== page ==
Family Affair: TV Shows Of The ’70s

Many consider The Brady Bunch to be the quintessential ’70s television series centered on family, in this case a blended unit. The Me Decade also proved to be fertile ground for an assortment of familial situations.

The Partridge Family (1970 to 1974)

Shirley Jones played the widowed matriarch of this musical brood consisting of her five children that was loosely based on the real-life Cowsills. The show spawned eight Partridge Family albums, 96 episodes and turned the late David Cassidy into a teen idol.

The Waltons (1971 to 1981)

Based on the Earl Hamner Jr. book Spencer’s Mountain, this drama focused on the life of the title family living in the fictional rural mountain community of Jefferson County in Virginia during the Great Depression and World War II.

Eight Is Enough (1977 to 1981)

Syndicated newspaper columnist Thomas Braden, a real-life parent with eight children, wrote a book by the same title that served as the model for this comedy-drama featuring Dick Van Patten as the patriarch who worked for the fictional Sacramento Register.

Family (1976 to 1980)

This straightforward depiction of middle class life featured Sada Thompson and James Broderick as Kate and Doug Lawrence, parents of Nancy (Merdith Baxter Birney), Willie (Gary Frank) and Letitia aka “Buddy” (Kristy McNichol) and was executive produced by Mike Nichols, Aaron Spelling and Leonard Goldberg.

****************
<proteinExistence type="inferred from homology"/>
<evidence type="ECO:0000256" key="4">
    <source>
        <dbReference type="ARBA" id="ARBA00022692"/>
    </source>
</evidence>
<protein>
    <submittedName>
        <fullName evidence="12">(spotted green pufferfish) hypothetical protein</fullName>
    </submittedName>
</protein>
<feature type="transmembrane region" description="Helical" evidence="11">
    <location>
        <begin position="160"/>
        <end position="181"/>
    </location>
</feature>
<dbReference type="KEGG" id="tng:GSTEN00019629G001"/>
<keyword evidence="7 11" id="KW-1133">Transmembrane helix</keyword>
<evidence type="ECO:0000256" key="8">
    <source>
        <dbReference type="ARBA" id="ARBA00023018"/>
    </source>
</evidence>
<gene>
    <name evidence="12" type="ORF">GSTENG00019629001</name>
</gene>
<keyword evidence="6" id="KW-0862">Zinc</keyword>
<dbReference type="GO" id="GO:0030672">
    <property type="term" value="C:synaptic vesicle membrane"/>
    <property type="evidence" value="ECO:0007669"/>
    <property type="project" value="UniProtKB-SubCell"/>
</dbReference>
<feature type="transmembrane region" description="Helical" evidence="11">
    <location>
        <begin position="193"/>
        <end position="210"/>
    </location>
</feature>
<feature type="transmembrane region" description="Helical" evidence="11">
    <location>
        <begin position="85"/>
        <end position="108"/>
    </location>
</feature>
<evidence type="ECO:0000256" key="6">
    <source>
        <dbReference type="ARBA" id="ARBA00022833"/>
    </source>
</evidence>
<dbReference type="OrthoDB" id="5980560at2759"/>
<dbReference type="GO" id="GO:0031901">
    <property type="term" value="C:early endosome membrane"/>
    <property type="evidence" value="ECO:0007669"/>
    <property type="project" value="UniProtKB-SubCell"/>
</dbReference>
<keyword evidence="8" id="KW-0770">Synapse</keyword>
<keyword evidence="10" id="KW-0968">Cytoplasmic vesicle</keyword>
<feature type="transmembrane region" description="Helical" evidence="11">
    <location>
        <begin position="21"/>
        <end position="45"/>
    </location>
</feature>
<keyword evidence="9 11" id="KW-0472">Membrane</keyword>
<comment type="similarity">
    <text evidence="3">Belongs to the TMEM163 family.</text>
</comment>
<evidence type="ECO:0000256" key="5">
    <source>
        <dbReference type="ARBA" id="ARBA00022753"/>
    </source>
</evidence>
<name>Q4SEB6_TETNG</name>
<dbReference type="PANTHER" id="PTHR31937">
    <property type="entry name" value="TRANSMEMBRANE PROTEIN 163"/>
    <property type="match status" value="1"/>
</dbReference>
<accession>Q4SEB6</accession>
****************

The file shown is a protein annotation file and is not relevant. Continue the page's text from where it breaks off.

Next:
One Day At a Time (1975 to 1982)

This Norman Lear series focused on Indianapolis-based divorced mom Ann Romano (Bonnie Franklin) raising daughters Julie (Mackenzie Phillips) and Barbara (Valerie Bertinelli) Cooper. It was partially based on co-creator Whitney Blake’s life as a single mom raising three children including future actress Meredith Baxter.

Happy Days (1974 to 1984)

With origins dating back to a segment of the 1972 anthology series Love, American Style, Happy Days was creator Garry Marshall’s nod to the ’50s and the Milwaukee-based family that included wistful portrayals of adolescence via the Cunningham kids and Richie Cunningham’s friends.

Good Times (1974 to 1979)

A spin-off (Maude) of a spin-off (All In the Family), this Normal Lear sitcom focused on the trials and tribulations of the Evans family as they navigated through inner-city Chicago while trying to escape the throes of poverty.

The Courtship of Eddie’s Father (1969 to 1972)

Based on a novel that inspired a 1963 movie of the same name starring Glenn Ford, the television series starred the late Bill Bixby as Tom Corbett, a widowed magazine publisher whose son Eddie (Brandon Cruz) was trying to marry his father off with the help of Japanese housekeeper Mrs. Livingston (Miyoshi Umeki).

Soap (1977 to 1981)

This night-time parody of a daytime soap opera centered on the relationship between sisters/family matriarchs Jessica Tate (Katherine Helmond) and Mary Campbell (Cathryn Damon). Along with plots dealing with prison escapes, affairs and alien abductions, the show introduced the first primetime gay character, Billy Crystal’s Jodie Dallas.